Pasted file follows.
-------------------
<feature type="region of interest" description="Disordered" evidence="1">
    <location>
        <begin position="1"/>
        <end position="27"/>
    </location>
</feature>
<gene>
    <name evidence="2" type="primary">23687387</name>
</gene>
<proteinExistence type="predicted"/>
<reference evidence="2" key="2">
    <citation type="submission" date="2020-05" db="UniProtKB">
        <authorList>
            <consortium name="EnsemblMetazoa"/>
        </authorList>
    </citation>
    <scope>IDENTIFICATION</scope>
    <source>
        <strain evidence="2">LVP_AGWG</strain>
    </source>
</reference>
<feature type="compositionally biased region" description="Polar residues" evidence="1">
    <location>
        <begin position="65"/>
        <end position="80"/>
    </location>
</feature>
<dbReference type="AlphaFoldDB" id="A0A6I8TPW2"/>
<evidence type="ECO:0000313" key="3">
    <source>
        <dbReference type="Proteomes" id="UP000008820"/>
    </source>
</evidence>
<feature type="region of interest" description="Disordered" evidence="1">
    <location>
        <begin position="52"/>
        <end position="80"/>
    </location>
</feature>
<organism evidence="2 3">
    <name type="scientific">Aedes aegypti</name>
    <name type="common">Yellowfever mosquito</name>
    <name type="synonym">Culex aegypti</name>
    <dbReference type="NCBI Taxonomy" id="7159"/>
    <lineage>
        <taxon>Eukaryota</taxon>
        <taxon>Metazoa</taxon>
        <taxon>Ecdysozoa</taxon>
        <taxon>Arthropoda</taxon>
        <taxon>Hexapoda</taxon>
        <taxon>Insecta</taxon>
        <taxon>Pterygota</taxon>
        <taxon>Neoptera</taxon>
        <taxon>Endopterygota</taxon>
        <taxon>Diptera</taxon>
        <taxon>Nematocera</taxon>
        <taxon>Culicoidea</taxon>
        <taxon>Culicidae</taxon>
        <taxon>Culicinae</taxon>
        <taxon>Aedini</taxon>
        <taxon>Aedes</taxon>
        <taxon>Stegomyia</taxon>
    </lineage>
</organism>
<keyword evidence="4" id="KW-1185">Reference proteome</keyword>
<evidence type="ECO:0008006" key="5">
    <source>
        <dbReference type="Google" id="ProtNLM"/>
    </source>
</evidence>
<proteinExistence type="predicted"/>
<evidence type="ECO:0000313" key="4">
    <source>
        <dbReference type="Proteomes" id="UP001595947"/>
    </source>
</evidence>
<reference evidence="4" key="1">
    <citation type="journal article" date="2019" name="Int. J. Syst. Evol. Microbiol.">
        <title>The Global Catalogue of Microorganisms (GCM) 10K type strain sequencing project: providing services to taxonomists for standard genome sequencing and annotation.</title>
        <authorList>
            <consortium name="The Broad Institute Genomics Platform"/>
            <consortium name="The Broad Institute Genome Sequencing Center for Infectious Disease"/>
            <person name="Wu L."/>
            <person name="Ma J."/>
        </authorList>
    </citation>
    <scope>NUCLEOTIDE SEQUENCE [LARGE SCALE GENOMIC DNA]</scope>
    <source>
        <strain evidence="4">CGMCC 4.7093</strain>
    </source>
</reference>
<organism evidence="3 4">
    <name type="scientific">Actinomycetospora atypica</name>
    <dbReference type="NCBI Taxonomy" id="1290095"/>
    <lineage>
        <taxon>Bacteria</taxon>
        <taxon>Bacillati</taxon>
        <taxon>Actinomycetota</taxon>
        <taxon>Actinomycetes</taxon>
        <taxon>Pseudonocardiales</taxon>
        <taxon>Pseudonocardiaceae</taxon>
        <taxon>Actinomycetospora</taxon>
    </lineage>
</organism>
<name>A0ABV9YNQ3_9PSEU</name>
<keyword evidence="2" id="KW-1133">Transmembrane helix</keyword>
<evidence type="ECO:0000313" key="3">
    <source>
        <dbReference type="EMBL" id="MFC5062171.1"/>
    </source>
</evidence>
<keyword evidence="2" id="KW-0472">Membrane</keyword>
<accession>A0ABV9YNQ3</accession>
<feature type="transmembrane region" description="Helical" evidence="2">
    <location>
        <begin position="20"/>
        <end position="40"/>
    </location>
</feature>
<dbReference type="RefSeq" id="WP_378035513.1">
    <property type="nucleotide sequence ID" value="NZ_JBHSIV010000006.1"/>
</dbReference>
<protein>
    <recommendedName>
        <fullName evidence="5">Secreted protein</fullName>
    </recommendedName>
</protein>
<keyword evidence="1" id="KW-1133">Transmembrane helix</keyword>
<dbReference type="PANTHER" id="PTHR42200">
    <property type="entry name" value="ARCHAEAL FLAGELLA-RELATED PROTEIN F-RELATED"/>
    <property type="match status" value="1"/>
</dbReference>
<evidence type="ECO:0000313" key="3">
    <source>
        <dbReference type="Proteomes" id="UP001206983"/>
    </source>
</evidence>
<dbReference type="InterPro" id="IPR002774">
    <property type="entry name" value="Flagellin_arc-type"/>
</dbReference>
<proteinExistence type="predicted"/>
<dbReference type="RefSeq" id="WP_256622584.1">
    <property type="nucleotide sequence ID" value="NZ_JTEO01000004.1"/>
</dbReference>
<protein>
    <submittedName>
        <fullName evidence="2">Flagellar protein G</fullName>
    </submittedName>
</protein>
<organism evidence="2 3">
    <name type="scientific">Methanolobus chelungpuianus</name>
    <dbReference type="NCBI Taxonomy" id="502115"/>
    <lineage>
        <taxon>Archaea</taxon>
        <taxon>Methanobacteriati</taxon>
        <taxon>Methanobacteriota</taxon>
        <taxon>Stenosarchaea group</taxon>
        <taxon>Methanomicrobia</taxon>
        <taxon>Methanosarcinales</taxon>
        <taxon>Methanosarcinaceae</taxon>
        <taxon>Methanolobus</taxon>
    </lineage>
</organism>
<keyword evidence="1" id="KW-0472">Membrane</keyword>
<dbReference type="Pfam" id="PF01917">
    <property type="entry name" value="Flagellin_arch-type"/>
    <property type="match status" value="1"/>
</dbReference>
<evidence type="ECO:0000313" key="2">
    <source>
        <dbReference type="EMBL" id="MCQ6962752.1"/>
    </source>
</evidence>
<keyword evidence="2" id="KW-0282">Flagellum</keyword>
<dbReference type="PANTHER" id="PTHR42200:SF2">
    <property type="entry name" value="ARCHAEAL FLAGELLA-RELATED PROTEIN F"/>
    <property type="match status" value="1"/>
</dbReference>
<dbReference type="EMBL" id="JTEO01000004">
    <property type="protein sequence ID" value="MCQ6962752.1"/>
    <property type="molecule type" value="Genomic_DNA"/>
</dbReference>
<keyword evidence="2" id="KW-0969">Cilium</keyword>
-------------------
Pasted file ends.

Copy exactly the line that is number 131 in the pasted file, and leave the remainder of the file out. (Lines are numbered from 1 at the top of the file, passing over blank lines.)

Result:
    <property type="match status" value="1"/>